My parents’ belief in the importance of lasting relationships and the increasing connectivity afforded by technology have paved the way for the depth of these relationships. In my twenties, as I moved far from home and far from those who knew me, it never occurred to me that I had a choice. We would all just simply keep being friends.  And I am grateful.

Now. Onto you who are out there.


To my family.

You guys. You are the best. I can’t imagine having another one. We all genuinely like each other – cousins, aunts/uncles, siblings, right on up the list. Really! Snapchat and secret Facebook pages and sometimes even snail mail keep us in touch, when we’re not home for the holidays or together on vacation. My parents come and visit all the time and not just to check in, but to genuinely know and experience my world so they can love it through my eyes. Last year, my sister and I saw each other during eleven out of the twelve months – this year, we’re tracking at more like eight, but still not too shabby for living five states away. And if you take into account gchat, FaceTime, and regular old phone calls, I would guess that less than 100 days have passed during this whole decade that I haven’t spoken to at least one member of my family. They are the best, and just continue to get better, even though we keep spreading further apart.

To my other family.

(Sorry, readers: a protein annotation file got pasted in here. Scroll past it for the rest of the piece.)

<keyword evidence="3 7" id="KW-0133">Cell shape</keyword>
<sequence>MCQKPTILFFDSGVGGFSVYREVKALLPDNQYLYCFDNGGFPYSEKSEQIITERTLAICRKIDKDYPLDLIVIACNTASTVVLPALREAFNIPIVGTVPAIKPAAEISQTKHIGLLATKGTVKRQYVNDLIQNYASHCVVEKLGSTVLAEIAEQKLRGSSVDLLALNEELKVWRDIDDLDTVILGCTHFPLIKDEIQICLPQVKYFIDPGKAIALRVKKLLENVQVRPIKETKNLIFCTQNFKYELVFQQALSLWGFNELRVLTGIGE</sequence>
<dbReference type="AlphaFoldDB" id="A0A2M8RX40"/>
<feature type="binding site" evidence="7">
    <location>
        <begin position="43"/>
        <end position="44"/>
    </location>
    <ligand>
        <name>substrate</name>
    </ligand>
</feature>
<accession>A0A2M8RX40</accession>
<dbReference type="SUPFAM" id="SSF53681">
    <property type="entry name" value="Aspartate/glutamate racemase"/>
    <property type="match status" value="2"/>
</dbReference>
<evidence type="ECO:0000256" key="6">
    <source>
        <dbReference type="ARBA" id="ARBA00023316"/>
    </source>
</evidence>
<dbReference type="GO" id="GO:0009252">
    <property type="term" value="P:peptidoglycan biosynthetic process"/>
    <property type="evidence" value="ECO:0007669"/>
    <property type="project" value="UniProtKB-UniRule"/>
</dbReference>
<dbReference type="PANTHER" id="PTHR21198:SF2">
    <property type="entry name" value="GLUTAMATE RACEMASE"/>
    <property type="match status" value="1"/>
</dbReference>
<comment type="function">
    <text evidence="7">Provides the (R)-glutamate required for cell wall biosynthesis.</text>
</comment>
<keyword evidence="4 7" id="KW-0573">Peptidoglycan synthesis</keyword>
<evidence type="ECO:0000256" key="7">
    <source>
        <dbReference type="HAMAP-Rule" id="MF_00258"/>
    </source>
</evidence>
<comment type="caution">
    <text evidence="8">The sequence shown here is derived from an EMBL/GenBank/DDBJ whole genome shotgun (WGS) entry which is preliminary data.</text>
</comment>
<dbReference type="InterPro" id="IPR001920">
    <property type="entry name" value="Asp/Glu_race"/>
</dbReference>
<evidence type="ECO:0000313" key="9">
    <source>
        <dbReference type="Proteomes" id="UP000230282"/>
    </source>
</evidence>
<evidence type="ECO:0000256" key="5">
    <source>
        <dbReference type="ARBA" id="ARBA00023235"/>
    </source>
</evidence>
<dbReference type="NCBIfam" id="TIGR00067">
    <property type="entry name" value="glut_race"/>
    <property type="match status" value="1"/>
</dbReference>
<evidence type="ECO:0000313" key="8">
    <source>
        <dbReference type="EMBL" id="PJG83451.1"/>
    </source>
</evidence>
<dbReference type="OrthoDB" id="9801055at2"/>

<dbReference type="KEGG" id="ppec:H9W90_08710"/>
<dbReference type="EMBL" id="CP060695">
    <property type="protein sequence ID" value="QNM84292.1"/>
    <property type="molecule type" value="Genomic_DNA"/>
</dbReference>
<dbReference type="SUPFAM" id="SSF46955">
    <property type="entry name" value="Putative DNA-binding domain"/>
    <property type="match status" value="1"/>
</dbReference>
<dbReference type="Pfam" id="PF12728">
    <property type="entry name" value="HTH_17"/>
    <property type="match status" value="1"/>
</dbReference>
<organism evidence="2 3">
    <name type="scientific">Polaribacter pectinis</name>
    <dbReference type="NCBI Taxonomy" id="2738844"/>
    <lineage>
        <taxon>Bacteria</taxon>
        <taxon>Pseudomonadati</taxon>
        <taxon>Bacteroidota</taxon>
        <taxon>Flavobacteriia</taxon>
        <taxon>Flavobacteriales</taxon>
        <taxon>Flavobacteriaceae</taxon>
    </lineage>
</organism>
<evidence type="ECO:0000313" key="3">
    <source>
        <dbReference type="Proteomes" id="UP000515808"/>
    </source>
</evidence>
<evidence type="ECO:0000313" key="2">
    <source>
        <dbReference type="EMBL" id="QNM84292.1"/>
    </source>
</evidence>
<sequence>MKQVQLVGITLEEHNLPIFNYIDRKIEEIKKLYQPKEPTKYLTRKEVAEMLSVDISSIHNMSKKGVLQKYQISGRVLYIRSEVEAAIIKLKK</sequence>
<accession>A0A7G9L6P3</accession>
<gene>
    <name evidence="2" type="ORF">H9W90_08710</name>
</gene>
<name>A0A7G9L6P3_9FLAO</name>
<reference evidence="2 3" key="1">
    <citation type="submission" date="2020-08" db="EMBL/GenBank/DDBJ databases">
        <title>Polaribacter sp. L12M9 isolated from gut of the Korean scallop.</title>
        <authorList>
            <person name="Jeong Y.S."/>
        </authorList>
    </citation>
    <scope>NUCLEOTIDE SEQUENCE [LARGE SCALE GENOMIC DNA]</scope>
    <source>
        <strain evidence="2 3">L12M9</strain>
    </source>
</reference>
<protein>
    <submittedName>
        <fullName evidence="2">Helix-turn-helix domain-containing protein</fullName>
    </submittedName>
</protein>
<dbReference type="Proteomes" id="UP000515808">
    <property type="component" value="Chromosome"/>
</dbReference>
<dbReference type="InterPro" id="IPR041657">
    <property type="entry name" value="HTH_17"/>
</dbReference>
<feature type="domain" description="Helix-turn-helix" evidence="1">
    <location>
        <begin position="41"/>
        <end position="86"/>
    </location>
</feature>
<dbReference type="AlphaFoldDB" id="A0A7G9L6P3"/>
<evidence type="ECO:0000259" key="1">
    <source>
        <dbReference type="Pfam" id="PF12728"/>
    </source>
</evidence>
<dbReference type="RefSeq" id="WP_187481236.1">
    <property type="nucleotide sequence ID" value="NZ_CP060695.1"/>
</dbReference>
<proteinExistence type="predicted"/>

My friend family. Mal-o, Seth, Steve, Kevin, Emily, Ellie, Rachel, Dave, Matthew, Adam and Larissa, in order of appearance. Most of you have known me for every birthday of my twenties. Some of you were even involved in a kidnapping scheme when I turned 21. And here we are, all these birthdays later. All I can say is thank you. Thank you for pressing in, through my stubbornness and strong opinions. Thank you for believing me when I insisted that it would be better if we all stayed friends [file under: stubbornness and strong opinions]. I’m grateful that you have used your precious few vacation days to travel to West Virginia, Maryland, Virginia, New York, Pennsylvania – all for the sake of laughter and being known. Thank you for trusting me with the raw parts of your story and for patiently listening as my own layers pulled back. I would trade 100 ordinary Tuesdays for just one day of being all together again. I’m grateful for our holidays, but also for our phone calls and email chains and letters and Hang-outs. I’m grateful for floors made of lava and for croquet mallets and for Dave’s chefs knife. For planned spontaneity and systems of personal involvement and banagrams and fishbowl. For your honesty. For your willingness to stay awake until the last person arrived at home. For loving me enough to argue with me and to call me out when I’m in the wrong and to let me cry until I feel better. It is impossible to describe all of the ways and reasons why I am grateful for you, but they are known to you. Thank you.